United States of America, Appellee, v. Donald S. Dalman, Appellant, 994 F.2d 537 (8th Cir. 1993)

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US Court of Appeals for the Eighth Circuit - 994 F.2d 537 (8th Cir. 1993) Submitted Feb. 16, 1993. Decided June 4, 1993

Thomas V. Omdahl, Grand Forks, ND, argued, for appellant.

Dennis D. Fisher, Asst. U.S. Atty., Fargo, ND, argued, for appellee.

Before BOWMAN, WOLLMAN, and HANSEN, Circuit Judges.

WOLLMAN, Circuit Judge.


Donald S. Dalman appeals from the district court's1  judgment of conviction entered on his guilty plea. We affirm.

On June 26, 1992, Dalman was arrested and charged with falsely representing himself to be a citizen of the United States, in violation of 18 U.S.C. § 911, and with making false statements to the United States Immigration and Naturalization Service, in violation of 18 U.S.C. § 1001. Dalman was detained. Shortly after his arrest, Dalman suffered a heart attack, for which he was treated at hospitals in Fargo, North Dakota, and Rochester, Minnesota.

At the July 30, 1992 plea hearing, the district court asked Dalman whether he had consulted with his counsel concerning the consequences of a guilty plea and the constitutional rights that he would be waiving by entering the plea. Dalman answered that he had consulted with his counsel at least three times and that he understood his options and the consequences of pleading guilty.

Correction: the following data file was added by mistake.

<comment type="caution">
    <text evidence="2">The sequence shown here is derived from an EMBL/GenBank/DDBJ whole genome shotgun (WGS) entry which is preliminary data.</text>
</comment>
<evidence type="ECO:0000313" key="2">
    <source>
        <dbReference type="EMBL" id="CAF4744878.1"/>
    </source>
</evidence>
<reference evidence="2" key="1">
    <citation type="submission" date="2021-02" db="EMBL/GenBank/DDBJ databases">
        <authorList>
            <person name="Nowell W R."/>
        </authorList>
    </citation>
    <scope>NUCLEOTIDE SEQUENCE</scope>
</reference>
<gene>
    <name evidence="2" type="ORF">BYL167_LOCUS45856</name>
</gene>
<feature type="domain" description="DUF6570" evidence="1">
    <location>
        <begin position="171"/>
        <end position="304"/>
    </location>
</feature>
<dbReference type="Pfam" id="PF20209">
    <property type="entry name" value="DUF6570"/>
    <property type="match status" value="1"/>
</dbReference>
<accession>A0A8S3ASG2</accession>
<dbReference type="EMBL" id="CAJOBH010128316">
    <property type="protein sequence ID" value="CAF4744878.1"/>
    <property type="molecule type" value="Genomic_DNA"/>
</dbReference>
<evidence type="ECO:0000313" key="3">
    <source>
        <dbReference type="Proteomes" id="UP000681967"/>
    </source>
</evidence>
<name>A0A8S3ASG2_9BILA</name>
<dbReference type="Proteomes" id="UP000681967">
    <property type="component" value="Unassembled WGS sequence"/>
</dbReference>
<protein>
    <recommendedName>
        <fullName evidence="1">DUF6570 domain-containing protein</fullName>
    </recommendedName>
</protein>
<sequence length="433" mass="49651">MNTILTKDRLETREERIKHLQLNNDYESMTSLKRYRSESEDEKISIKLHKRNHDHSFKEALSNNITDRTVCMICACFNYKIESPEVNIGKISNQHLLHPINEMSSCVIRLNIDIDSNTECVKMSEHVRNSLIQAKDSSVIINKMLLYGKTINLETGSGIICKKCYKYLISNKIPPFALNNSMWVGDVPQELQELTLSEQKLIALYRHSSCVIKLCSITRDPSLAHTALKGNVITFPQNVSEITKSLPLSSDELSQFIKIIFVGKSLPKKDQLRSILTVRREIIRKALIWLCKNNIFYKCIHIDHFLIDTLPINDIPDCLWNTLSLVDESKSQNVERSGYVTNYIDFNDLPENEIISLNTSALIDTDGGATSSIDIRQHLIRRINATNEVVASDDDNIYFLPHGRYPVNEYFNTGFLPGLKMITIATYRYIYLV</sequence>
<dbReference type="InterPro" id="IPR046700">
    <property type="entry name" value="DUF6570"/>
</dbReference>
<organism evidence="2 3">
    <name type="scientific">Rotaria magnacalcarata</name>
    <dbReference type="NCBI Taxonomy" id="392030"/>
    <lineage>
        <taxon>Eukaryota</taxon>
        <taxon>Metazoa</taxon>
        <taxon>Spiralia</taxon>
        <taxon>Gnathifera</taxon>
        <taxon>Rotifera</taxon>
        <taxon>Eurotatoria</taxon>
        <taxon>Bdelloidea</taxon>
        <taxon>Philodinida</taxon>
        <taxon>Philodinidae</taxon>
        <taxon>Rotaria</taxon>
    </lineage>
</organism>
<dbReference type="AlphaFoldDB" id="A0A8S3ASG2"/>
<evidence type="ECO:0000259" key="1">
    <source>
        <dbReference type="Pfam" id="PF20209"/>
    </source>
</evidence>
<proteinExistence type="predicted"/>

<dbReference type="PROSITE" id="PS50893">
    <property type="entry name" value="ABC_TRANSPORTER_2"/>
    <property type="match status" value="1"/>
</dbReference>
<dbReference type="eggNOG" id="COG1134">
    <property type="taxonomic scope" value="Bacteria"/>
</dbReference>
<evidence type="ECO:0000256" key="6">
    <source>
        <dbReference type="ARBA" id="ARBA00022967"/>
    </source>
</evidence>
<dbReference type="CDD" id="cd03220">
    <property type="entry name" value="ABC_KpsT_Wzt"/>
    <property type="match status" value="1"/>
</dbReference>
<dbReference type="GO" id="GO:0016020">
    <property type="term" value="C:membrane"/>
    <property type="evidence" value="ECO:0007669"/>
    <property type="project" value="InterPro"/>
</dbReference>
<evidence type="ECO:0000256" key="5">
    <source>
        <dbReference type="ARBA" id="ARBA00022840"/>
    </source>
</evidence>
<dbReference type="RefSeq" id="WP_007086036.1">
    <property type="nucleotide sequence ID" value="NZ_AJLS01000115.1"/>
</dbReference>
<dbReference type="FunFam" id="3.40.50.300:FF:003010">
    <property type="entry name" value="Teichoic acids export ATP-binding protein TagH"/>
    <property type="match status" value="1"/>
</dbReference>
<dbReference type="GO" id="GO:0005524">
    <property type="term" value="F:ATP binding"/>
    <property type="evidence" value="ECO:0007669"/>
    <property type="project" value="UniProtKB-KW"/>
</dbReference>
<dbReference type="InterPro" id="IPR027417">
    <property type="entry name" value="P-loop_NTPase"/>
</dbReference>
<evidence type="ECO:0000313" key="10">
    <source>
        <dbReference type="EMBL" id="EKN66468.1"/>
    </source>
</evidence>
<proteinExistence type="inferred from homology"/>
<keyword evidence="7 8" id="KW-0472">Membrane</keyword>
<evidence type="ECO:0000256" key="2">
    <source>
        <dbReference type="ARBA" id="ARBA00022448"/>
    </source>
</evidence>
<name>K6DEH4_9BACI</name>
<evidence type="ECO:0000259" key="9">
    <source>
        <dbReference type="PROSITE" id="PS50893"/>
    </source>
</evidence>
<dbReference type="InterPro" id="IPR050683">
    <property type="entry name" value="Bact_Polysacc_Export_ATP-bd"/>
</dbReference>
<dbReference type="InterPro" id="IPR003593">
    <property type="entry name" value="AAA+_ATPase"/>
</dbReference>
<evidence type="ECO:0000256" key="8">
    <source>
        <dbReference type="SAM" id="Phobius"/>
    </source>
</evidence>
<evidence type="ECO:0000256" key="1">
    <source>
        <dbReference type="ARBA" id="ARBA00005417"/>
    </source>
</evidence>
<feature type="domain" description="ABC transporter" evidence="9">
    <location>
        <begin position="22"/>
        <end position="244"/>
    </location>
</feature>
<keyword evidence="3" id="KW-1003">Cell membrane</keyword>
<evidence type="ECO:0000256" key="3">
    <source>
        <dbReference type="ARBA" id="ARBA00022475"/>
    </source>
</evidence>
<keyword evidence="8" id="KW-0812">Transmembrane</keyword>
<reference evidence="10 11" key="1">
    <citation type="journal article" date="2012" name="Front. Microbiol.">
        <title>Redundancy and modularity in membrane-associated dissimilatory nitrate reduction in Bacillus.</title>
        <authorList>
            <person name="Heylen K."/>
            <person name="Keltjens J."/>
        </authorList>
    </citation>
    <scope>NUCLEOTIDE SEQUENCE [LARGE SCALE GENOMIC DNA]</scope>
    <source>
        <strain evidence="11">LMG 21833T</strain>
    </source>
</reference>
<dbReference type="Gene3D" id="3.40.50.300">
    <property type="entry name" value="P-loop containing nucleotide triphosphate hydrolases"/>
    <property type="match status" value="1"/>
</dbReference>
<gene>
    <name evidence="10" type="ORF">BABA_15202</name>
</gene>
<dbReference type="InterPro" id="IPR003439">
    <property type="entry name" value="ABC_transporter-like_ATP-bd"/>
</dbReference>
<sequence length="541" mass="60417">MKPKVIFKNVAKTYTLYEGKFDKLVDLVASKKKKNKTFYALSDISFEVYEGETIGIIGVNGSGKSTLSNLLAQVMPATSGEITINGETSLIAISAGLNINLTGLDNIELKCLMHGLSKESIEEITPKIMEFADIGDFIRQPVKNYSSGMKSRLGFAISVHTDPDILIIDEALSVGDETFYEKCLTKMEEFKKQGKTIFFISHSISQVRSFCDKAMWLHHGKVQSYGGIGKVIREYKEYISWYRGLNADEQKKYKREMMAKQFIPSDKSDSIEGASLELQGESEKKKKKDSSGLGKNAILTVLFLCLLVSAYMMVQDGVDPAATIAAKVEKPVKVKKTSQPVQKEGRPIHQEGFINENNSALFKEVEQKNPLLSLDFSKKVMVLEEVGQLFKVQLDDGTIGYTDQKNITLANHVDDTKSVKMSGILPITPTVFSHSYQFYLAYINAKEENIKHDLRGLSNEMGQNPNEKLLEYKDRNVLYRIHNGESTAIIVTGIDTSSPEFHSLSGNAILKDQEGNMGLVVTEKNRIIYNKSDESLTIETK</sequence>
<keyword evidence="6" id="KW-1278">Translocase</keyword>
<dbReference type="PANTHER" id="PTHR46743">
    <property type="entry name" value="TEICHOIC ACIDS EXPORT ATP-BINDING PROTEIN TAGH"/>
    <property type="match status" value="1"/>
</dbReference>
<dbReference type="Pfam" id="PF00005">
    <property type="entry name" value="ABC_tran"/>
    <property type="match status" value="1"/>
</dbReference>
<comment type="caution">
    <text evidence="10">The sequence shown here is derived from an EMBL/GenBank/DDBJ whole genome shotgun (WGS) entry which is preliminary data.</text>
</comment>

In the process of ensuring that Dalman was competent and was entering the plea knowingly and voluntarily, the court asked Dalman explicitly whether he had any disabilities that might impair his understanding of and ability to participate in the plea proceedings. Dalman, under oath, answered "No." The court also asked Dalman whether he was using any medication. In response to the court's inquiry, Dalman said that he was taking four different types of pills, the prescription names of which he could not recall. The court then asked Dalman whether he understood what was happening "right now." Dalman answered "Yes." At no time during the proceeding did Dalman or his counsel indicate that Dalman might be confused or that his mental condition was affected in any way.

The court then discussed with Dalman the consequences of having a felony conviction on his record. The court discussed the United States Sentencing Guidelines with Dalman and described their application to his case. After Dalman had testified under oath that he understood the charges against him, the court went over Dalman's written plea agreement with him. Dalman advised the court that he had read over the plea agreement and had discussed its consequences with his counsel before signing it.